Of all the lineages of Treg cells, the CD4+CD25+ subset has been the most extensively characterized. CD4+CD25+ T cells develop naturally in normal individuals and are readily detectable in the thymus and secondary lymphoid organs in mice, rats, and humans, where they make up ∼2–10% of the total CD4+ cells (13). In addition to CD25, CD4 Treg cells also express high levels of CTLA-4 and glucocorticoid-induced tumor necrosis factor receptor-related protein (14). However, the most distinguishing feature of CD4 Treg cells is their expression of Foxp3, a member of the forkhead family of transcription factor (8). The expression of Foxp3 is both necessary and sufficient for the development and function of CD4 Treg cells (5, 15). Additionally, studies have found the TCR repertoire of CD25+CD4 T cells is highly self-reactive, a conclusion supported by the observation that when T cells transduced with TCR genes derived from CD25+, but CD25− CD4 T cells, they rapidly expand in lymphopenic hosts and induce autoimmune disease (16). Furthermore, studies have shown that TCR transgenic T cells can undergo conversion into Treg cells following exposure to either cognate Ag or peptide-agonist ligands on dendritic cells, respectively (17, 18, 19).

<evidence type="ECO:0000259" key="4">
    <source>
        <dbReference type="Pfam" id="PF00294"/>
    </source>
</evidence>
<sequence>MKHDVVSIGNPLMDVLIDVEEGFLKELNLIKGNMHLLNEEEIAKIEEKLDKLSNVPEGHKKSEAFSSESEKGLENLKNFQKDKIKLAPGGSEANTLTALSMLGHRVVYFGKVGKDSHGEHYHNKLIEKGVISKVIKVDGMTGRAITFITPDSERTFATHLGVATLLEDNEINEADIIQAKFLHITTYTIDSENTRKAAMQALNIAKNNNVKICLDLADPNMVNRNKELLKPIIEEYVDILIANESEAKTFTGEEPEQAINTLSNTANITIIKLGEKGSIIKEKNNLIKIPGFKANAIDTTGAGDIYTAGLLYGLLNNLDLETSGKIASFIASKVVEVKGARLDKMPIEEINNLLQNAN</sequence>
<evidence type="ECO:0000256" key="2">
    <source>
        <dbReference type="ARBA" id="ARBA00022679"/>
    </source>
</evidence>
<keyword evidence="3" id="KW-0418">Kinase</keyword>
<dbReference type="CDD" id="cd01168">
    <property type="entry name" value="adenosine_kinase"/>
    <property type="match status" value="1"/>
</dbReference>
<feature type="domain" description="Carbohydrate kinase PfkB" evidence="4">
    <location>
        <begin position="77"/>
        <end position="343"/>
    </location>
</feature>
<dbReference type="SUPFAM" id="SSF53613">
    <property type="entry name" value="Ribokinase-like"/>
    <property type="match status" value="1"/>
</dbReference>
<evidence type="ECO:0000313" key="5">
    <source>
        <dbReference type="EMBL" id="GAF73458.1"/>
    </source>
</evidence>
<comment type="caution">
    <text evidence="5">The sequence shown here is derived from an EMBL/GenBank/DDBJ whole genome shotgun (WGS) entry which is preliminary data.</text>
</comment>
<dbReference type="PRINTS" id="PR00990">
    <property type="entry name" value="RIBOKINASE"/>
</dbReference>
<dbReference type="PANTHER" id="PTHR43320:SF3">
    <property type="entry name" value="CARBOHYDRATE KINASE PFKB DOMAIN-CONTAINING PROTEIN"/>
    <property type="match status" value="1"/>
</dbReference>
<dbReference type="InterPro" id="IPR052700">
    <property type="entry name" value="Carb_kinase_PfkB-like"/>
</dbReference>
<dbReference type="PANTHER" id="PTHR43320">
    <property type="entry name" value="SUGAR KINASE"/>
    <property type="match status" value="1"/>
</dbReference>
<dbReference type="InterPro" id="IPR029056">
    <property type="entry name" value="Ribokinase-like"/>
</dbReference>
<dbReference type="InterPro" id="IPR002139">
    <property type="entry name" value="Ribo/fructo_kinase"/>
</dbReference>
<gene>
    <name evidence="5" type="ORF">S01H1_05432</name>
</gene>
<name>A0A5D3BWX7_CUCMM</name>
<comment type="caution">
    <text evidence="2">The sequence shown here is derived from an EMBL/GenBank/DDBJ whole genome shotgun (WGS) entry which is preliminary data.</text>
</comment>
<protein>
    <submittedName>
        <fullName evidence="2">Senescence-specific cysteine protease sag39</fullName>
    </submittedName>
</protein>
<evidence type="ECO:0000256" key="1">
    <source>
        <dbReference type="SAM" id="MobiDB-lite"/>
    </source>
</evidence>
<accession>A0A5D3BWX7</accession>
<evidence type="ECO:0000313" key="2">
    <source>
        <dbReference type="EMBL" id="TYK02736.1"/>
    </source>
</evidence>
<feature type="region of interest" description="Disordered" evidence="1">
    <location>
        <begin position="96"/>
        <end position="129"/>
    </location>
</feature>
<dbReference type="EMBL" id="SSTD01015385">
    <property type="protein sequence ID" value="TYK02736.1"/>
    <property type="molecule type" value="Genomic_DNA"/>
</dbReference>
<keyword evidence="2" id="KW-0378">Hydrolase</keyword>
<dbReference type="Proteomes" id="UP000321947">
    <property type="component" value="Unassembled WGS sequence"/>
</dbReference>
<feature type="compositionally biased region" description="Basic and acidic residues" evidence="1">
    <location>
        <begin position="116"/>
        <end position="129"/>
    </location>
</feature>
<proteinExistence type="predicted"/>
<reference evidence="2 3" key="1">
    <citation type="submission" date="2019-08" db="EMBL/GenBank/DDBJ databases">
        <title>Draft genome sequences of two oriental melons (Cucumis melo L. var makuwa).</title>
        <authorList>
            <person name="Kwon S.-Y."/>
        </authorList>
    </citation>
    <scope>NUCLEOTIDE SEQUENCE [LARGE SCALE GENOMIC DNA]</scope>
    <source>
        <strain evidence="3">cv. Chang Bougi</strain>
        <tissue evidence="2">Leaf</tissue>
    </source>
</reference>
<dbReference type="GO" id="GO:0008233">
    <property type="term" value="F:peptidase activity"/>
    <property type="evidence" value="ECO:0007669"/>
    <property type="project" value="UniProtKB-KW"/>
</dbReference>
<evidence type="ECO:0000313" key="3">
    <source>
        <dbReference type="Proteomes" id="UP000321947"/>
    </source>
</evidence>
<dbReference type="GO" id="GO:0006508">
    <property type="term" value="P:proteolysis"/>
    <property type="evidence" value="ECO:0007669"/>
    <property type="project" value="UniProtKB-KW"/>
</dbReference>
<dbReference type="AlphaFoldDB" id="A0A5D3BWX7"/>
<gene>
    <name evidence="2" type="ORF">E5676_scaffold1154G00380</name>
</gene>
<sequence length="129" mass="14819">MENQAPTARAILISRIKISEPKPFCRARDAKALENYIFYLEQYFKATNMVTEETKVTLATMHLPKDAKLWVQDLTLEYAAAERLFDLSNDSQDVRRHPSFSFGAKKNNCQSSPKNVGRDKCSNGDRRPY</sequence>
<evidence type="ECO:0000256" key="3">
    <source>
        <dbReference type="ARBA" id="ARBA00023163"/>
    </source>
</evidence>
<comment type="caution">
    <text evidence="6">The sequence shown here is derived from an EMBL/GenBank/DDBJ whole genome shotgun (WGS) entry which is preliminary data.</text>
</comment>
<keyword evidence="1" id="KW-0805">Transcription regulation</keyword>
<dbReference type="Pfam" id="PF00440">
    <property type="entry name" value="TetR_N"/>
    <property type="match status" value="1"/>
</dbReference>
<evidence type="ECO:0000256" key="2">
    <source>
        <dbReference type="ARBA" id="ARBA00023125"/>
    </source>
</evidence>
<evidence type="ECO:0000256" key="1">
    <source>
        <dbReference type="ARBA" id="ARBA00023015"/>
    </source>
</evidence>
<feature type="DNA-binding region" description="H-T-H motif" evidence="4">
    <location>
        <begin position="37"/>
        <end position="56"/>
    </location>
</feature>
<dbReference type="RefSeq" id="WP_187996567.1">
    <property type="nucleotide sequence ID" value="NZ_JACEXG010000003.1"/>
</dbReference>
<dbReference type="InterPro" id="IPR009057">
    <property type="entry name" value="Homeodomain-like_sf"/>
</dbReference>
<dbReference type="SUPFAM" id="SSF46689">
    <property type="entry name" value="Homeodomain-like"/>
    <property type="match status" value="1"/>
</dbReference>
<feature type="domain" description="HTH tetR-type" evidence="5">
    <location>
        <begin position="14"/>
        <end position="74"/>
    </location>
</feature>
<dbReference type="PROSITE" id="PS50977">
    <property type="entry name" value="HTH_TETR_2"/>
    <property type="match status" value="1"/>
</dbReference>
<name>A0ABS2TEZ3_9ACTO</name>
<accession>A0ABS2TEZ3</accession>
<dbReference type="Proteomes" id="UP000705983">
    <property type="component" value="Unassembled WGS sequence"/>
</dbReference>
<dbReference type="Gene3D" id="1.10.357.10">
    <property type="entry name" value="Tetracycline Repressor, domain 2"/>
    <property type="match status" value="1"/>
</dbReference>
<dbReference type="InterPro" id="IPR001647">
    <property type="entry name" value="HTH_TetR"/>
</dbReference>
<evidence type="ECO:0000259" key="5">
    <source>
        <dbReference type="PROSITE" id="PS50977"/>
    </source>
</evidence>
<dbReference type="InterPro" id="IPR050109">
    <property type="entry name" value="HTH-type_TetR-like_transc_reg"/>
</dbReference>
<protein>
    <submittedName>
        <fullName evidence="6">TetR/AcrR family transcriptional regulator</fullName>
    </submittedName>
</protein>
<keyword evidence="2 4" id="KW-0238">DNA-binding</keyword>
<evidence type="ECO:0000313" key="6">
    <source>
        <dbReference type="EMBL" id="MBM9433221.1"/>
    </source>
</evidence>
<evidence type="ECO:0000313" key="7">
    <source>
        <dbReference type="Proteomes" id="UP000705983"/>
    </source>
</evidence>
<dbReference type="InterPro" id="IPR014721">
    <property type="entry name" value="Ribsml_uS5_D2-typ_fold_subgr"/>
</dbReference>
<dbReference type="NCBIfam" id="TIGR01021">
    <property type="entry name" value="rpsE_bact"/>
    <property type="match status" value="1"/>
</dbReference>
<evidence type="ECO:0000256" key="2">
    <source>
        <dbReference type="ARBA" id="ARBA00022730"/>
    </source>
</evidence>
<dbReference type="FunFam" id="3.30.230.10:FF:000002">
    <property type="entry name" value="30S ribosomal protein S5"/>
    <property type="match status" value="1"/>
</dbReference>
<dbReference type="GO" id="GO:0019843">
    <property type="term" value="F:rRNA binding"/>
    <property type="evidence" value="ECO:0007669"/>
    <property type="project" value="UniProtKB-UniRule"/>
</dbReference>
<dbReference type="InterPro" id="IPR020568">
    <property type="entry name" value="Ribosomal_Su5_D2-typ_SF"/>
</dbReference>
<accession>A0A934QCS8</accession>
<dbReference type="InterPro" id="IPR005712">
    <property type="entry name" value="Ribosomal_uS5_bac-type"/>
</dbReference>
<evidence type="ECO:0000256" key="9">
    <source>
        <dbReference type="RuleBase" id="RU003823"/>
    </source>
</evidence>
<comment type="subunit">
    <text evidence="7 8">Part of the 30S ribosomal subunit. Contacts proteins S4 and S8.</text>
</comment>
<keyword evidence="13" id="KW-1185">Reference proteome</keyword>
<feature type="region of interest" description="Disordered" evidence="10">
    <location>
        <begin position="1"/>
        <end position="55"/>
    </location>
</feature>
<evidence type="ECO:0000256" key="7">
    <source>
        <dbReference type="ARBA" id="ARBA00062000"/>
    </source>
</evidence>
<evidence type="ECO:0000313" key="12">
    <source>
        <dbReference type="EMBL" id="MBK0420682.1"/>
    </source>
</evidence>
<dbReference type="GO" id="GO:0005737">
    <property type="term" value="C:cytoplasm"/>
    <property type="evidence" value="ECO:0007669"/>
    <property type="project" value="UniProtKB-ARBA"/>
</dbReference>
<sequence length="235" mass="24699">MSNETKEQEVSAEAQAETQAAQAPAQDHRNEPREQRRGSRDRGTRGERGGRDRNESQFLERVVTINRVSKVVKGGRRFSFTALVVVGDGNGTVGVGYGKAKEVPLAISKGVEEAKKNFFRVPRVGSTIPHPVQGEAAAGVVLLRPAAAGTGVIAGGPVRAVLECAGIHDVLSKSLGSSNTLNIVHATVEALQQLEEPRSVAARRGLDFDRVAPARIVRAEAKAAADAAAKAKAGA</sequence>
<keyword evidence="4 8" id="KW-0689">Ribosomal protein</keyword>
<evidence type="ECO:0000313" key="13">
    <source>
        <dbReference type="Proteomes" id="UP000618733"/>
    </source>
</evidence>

Although a vast amount of literature exists on the developmental biology, function, and TCR repertoires of CD4+ Treg cells, details about CD8 Treg cells are only beginning to emerge. Studies on CD122-deficient mice have implicated the existence of CD8 Treg cells that function to preferentially regulate the immune functions of CD8 T cells. CD122-deficient mice exhibit severe hyperimmunity (9), which is associated with the expansion of abnormally activated T cells (10). However, the transfer of highly purified CD8+CD122+ T cells, from wild-type mice to CD122-deficient neonates, prevented the aberrant T cell phenotype from developing in the treated mice (11). Moreover, RAG-2−/− mice that received wild-type CD8+CD122− cells die within 10 wk after cell transfer, suggesting CD8+CD122− T cells become dangerously activated in the absence of CD8+CD122+ T cells (11). Follow-up studies indicate the suppressor activity of CD8+CD122+ T cells was mediated by IL-10 (12). Collectively, these results suggest CD8+CD122+ T cells contain novel populations that can function as Treg cells.